REVIEW: ‘No oomph behind the comedy’ ★★ Legally Blonde, New Wimbledon Theatre

There’s something so joyful about American teen musicals. And with the huge success of Mean Girls on Broadway and Heathers here in London, the fun & frothy musicals with a strong female protagonist at their centre are back with a bang.

But there’s one that helped to forge the genre forward when it first hit the stage back in 2007 and that’s Legally Blonde. The musical, based on the novel and 2001 film, became both a cult and commercial success and has continued to enthrall audiences on the amateur circuit. But there was still a hunger for another professional production, and with the UK tour in full flight and conveniently landing in Wimbledon, I thought I’d see if this hilarious girly musical still had what it takes to stand up with the new pretenders.

But unfortunately, with this production at least, Legally Blonde just isn’t in the same league.

The music, by Laurence O’Keefe, who also composed the score for Heathers, is catchy and lyrically hilarious, but there’s just no oomph behind the comedy in this production and the action feels far too slow and lazy. The cast are of a decent standard and Lucie Jones as the heroine Elle Woods is vocally superb, but without the pacy comedy aspect fully explored, it all feels too forced.

And the set design is of such a poor standard, you would be forgiven for thinking you are at a village panto; it’s all badly painted backdrops and clunky set pieces which further slows the pace.

Perhaps if you don’t know the show and are looking on this production with fresh eyes you will be mildly impressed, but I was just left with a feeling of disappointment.

Legally Blonde is at the New Wimbledon Theatre until 23 June.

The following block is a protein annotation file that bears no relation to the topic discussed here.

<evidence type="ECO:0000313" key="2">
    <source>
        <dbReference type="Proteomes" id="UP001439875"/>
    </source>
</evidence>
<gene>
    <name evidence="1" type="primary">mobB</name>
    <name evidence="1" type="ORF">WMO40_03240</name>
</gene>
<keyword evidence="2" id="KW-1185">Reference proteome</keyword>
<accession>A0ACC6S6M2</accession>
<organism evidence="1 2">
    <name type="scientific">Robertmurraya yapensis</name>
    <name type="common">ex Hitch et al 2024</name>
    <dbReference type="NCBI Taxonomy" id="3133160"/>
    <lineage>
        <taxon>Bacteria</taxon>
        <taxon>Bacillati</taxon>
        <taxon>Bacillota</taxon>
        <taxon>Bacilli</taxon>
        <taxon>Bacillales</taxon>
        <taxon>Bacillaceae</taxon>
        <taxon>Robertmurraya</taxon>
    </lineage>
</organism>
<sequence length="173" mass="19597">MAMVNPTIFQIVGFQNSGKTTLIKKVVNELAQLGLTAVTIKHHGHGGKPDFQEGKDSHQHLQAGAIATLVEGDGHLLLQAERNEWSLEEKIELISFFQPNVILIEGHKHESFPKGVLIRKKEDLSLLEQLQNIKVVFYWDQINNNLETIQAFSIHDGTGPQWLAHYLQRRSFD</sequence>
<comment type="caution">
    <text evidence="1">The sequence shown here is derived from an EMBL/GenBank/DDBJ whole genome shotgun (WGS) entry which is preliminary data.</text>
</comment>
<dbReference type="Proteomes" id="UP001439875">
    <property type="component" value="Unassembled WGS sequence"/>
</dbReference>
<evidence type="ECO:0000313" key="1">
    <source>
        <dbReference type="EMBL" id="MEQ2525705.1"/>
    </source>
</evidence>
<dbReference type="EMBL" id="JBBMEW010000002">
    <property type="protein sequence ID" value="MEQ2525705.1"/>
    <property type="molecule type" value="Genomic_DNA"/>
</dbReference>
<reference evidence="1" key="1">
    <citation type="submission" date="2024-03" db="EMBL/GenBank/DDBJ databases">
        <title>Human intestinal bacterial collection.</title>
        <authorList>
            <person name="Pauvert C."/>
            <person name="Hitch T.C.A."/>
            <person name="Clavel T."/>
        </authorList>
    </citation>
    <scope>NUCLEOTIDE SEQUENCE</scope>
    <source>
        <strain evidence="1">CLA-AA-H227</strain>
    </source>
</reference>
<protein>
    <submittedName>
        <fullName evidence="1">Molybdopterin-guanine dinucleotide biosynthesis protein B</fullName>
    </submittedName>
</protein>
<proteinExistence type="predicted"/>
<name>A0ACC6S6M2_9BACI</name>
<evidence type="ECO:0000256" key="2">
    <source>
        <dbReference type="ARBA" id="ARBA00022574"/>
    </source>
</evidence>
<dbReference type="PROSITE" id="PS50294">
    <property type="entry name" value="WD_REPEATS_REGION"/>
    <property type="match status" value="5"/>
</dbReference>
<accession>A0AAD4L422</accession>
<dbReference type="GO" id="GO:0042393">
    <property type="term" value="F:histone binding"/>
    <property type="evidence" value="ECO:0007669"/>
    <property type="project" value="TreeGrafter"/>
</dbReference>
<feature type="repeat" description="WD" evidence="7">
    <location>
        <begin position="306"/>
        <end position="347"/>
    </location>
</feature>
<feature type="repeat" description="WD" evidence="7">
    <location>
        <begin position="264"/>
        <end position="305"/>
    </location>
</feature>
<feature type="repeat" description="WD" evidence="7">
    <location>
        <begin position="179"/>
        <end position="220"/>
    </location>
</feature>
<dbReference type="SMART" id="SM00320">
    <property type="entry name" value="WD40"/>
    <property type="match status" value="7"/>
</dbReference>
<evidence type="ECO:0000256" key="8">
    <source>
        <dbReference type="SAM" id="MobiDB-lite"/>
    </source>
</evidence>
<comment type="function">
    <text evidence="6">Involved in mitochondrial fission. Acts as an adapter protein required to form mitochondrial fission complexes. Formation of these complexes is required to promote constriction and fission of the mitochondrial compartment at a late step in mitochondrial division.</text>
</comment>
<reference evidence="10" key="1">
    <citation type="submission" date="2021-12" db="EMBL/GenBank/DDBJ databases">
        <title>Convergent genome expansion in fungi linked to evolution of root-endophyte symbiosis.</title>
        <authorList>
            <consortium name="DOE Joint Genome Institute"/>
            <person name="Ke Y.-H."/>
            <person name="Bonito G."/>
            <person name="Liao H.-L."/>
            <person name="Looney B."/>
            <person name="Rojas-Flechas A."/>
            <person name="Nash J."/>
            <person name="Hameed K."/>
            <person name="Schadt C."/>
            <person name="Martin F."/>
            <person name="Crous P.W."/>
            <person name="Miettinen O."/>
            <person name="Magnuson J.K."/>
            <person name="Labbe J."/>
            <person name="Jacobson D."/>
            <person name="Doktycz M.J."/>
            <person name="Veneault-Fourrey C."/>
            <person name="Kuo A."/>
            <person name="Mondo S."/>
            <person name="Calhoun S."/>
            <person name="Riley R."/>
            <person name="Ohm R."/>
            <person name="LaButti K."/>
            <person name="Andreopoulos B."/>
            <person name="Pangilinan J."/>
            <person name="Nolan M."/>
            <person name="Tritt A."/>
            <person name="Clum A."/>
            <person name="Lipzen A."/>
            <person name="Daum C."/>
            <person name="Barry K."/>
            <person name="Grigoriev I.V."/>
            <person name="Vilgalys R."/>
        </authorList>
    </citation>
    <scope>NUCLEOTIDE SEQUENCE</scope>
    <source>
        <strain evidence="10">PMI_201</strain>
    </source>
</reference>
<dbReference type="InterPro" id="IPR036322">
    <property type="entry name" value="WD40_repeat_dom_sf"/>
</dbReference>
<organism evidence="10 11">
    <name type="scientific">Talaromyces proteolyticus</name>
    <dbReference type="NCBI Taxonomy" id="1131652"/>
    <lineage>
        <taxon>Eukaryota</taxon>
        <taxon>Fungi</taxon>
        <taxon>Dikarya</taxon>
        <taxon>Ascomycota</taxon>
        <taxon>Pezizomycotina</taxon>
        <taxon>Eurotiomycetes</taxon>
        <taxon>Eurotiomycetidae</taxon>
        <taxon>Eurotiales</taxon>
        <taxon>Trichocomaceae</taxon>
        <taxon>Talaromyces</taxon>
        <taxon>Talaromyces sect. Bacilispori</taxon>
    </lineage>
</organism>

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REVIEW: ‘An absolute masterwork of drama’ ★★★★★ Pressure, Ambassadors Theatre

Now look, I’m going to be honest and tell you that when I first heard the concept for David Haig’s new West End play Pressure, it didn’t immediately grasp me. An adaptation of a true story about a weatherman in world war two didn’t sound like the type of thing that would get my stagey juices flowing.

But I’m happy to admit I was wrong. Haig’s play is an absolute masterwork of drama, with lovable characters, humour, and a really heart-warming storyline running throughout.

Set just before the D-day landings, we are flung into the planning centre for the invasions, which it is hoped will end World War II. The only problem is that the British weather, as usual is so unpredictable, it could be the difference between success and failure and the lives of thousands of service personnel.

So, General Eisenhower (played with absolute aplomb by Malcolm Sinclair) enlists a weather expert in the shape of Group Captain James Stagg, played by Haig; an intense, somewhat gruff perfectionists, who is determined that his theories are correct. They are assisted by general dogs body, but all-round wonder woman Kay Summersby, played by Laura Rogers, who as well as being a dab hand as a mechanic, provides succour for Eisenhour in an electric relationship. Rogers is a bit of a scene-stealer at times, so good is her portrayal of this strong woman, who yearns for the affection of her superior.

The story really is absolutely fascinating and I found myself gripped from beginning to end. Couple that with some outstanding writing by Haig, which brings out every ounce of humour and some truly stunning performances from the lead cast and you’ve got a winner with this one. Highly recommended.

Pressure is running at the Ambassadors Theatre until 1 September.